Tesla continues to inch closer to its wishes of becoming a world standard when it comes to the plug types used by EV manufacturers. And why not? It’s smaller, more efficient, and there are too many different plug types out there right now. Imagine if the outlets on the walls of homes differed between homes based on the builder that built them. It’s bad enough that we have had to adapt to so many types on the other end of that cable (USB variations, Lightning, barrel connectors, and random proprietary options).
Now Rivian has joined the list of companies willing to adopt Tesla’s plug as a standard. Adding to a growing list that already includes Ford and GM. As well as third-party charging companies like ChargePoint that seek to include it in addition to their current plug (CCS). A list that will likely continue to expand thanks to how large the company’s network of Superchargers is.
Eventually, it will be as easy as visiting any charging location or gas/EV station (since more gas stations like 7-Eleven are jumping on the bandwagon finally). It wouldn’t matter what make or model of EV you have. Once we find a proper standard everyone can agree on, at least.
Tesla had already renamed its connector to the North American Charging Standard (NACS), despite it not being recognized as a standard officially (yet). It just shows that with the right play on words, you can help persuade the world a little further than you already have. Kind of like calling its more advanced driving assist feature “Full Self Driving” (even know it isn’t completely fully self-driving, yet). Regardless, it’s hard to argue that the plug absolutely has what it takes to be a standard and other companies are starting to take notice of this.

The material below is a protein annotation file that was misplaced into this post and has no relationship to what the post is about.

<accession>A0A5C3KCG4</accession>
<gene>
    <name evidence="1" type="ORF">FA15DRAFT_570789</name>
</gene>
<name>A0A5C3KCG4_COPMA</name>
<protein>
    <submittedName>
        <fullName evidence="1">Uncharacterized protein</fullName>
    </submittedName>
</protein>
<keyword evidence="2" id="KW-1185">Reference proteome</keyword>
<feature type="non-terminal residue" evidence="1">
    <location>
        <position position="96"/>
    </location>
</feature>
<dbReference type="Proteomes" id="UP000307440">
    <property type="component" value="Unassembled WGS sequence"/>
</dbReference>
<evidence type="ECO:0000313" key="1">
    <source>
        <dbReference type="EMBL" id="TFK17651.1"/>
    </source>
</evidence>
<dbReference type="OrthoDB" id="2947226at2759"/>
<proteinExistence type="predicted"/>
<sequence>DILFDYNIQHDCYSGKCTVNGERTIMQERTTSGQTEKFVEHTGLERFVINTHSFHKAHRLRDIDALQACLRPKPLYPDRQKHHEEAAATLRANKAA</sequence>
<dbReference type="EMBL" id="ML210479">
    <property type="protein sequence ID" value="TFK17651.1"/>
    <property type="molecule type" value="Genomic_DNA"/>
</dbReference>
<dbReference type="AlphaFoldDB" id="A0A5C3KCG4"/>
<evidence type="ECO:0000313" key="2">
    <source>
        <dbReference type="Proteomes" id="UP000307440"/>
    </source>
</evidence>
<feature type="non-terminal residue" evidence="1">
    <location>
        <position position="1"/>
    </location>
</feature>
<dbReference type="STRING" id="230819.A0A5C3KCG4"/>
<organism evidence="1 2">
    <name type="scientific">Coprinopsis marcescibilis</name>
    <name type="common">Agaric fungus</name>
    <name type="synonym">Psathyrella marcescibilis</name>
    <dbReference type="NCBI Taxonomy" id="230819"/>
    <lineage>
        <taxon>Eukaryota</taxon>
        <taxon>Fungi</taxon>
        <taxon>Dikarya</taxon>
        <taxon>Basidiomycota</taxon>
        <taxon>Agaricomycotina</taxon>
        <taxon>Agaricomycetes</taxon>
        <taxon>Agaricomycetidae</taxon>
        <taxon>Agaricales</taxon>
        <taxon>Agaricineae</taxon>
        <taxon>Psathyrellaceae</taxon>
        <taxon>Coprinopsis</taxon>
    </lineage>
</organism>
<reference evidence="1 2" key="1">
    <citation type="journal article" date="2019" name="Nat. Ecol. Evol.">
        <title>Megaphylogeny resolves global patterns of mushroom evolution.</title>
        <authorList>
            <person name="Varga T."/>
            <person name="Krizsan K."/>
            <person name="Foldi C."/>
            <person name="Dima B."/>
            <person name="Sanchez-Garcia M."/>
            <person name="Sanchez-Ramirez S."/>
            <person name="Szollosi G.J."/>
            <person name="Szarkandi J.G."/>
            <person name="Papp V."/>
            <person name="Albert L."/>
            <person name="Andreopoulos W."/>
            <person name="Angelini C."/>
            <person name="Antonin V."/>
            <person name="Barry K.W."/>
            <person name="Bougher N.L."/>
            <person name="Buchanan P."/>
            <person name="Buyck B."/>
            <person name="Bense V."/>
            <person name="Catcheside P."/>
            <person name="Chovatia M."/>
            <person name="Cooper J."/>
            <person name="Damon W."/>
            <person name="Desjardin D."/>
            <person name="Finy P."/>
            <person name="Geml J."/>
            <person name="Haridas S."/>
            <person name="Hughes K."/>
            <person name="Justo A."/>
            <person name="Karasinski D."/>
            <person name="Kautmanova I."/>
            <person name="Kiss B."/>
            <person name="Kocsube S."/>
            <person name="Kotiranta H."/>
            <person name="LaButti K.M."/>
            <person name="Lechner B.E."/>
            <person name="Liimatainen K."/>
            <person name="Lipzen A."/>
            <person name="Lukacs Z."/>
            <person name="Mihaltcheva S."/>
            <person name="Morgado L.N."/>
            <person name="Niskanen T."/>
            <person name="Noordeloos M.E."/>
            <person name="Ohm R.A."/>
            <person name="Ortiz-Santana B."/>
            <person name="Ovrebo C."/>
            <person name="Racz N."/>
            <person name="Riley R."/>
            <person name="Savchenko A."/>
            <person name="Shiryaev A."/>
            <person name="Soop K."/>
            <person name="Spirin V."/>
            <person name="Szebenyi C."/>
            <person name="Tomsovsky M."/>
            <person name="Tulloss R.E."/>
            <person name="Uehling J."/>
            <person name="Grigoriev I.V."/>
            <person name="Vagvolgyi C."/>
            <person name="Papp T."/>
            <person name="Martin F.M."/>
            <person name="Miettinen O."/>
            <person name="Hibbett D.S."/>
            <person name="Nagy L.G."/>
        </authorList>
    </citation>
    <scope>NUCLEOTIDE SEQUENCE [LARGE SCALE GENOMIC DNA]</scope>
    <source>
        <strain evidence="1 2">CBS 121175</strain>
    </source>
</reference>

Tesla has become one of the most established charging solutions out there and consumers with non-Tesla vehicles have been crying out to gain access to these Supercharger locations. Resulting in Tesla agreeing to eventually open them up to everyone once adapters make their way around. But why even both with adapters if everything fits natively?
As for Rivian, it will begin including the Tesla NACS charging port on its R1T (truck) and R1S (SUV). Although it won’t happen until 2025. In the meantime, current Rivian owners will have to rely on the adapter when it comes to using Tesla’s chargers. An adapter that won’t even see the light of day until next year. It’s coming though.
Every company that agrees to accept Tesla’s plug as a standard (or at least an added option) is a win for Tesla and its customers. As well as any other company on the list. Massively increasing the number of locations that someone can charge.